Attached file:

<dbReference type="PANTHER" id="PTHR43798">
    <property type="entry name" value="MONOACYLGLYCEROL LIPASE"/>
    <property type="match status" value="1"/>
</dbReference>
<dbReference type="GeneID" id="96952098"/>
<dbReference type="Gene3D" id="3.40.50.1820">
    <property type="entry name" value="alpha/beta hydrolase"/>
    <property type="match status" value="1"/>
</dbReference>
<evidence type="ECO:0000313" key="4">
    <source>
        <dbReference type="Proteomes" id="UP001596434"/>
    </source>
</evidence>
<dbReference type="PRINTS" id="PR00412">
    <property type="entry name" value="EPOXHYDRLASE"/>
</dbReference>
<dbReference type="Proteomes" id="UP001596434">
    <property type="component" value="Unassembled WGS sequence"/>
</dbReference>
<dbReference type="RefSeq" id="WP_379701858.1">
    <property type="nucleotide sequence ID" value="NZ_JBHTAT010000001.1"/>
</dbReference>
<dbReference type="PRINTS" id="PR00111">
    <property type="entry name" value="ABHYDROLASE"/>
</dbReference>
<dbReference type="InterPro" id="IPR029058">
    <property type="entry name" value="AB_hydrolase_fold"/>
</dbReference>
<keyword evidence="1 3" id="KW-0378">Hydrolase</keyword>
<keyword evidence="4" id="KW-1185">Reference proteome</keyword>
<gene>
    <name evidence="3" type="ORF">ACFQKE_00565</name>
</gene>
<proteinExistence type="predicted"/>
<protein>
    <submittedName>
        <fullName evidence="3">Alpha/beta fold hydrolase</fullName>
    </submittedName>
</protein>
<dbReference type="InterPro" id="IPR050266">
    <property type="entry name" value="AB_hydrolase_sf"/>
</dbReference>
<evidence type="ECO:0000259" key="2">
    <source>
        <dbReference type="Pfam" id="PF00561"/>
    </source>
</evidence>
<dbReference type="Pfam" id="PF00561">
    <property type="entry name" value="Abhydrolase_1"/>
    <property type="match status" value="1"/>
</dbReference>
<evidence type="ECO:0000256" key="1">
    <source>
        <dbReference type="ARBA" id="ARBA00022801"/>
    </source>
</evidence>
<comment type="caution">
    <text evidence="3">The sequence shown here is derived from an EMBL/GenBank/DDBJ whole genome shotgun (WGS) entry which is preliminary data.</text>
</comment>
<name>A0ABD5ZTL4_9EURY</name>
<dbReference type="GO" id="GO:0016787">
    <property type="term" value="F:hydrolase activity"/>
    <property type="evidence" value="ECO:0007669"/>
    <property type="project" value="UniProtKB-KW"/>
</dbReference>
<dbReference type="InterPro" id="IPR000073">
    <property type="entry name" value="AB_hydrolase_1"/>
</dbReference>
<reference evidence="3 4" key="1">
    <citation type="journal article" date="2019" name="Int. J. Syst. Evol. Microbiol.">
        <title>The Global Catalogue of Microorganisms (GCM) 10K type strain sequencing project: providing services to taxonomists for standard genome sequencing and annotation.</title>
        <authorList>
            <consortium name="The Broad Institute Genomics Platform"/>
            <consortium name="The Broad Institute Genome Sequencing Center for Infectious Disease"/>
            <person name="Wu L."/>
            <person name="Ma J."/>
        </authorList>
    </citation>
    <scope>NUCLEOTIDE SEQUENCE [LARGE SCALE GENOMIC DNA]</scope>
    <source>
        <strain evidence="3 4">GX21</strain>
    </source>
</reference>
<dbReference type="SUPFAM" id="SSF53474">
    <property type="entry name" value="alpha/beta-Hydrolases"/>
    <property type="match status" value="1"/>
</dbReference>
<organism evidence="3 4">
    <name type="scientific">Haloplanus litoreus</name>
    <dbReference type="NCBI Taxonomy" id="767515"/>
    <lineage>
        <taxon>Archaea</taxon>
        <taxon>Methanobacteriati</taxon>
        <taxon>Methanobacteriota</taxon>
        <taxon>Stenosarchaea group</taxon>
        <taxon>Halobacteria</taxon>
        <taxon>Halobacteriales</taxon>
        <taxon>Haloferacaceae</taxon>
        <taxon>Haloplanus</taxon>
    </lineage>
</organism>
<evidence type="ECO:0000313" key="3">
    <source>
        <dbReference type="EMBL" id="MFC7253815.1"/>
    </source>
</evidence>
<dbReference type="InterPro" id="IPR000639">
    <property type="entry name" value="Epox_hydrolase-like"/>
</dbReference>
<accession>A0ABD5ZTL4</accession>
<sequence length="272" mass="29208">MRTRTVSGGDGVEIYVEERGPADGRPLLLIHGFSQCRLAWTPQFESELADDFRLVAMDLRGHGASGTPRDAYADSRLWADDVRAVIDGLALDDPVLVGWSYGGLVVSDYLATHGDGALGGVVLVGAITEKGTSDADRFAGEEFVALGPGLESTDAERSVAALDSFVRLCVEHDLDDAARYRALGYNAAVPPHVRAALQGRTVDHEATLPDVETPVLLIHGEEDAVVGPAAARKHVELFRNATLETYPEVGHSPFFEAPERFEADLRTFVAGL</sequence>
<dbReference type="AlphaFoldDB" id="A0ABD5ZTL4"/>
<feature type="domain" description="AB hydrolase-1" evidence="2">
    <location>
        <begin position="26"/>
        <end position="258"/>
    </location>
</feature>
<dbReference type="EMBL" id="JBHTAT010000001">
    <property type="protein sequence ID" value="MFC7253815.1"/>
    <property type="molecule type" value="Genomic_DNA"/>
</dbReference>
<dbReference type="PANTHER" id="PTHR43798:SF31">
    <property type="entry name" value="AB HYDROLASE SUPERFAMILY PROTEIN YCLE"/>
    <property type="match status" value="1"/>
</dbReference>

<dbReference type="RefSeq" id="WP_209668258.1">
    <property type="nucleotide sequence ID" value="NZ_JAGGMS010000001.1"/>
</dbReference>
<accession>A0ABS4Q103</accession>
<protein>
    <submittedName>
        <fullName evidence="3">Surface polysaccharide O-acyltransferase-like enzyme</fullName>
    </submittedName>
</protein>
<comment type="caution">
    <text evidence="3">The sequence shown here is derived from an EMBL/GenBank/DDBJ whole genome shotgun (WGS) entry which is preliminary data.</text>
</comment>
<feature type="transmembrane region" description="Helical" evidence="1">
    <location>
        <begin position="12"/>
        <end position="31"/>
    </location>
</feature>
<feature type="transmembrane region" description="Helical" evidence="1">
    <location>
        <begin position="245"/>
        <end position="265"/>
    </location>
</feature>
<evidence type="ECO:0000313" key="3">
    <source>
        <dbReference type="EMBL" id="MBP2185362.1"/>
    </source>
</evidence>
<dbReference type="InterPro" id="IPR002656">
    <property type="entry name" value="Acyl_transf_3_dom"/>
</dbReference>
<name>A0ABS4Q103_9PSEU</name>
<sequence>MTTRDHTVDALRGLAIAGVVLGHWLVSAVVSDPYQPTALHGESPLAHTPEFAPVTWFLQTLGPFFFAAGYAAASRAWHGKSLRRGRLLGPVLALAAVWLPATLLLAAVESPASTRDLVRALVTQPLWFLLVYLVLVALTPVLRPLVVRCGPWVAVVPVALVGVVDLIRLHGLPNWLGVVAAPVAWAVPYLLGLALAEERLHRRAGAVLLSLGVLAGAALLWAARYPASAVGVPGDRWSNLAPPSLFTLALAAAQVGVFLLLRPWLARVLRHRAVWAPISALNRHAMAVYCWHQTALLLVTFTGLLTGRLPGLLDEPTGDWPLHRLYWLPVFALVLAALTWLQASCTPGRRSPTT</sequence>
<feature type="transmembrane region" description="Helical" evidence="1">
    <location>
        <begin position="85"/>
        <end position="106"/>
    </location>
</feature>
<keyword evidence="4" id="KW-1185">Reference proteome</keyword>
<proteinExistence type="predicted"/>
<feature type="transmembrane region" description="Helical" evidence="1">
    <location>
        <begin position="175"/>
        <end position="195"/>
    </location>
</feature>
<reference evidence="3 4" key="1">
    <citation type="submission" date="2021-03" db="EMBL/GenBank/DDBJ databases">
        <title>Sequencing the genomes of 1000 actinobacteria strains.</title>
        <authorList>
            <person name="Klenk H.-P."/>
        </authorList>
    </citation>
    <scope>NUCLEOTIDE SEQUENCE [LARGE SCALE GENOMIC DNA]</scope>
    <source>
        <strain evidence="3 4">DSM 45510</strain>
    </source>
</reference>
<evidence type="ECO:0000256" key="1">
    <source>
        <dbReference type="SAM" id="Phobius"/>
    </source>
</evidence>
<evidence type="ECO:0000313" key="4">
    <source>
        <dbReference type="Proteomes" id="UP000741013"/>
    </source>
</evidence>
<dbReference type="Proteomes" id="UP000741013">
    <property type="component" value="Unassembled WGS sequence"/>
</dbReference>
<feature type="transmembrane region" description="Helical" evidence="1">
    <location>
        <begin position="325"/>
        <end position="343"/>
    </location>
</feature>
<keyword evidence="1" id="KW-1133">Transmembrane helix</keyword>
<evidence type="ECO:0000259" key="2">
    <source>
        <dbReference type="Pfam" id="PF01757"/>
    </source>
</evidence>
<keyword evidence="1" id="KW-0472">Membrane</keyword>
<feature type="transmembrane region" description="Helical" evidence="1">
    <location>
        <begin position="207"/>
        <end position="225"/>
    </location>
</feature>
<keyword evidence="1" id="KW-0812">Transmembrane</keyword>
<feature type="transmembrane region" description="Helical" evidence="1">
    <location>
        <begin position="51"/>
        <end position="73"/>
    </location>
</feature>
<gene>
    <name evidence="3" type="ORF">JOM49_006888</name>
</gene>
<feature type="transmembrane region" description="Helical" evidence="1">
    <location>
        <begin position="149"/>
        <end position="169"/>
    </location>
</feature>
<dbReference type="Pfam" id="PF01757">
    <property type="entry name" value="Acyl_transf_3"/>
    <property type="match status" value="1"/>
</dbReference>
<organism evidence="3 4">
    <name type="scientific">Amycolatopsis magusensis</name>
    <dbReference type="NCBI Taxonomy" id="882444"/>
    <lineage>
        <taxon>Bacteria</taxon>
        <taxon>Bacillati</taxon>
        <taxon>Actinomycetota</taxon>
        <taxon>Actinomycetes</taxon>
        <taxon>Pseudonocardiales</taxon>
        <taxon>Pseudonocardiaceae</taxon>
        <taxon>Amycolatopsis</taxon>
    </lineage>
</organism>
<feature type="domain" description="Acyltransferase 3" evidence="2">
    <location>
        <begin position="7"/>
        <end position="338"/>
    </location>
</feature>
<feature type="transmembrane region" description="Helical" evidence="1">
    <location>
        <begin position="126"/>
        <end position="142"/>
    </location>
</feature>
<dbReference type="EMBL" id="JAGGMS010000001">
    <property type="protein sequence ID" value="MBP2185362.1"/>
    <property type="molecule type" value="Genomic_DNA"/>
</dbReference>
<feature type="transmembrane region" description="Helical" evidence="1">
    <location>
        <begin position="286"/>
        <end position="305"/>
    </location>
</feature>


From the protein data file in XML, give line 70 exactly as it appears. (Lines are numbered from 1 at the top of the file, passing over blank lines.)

<reference evidence="3 4" key="1">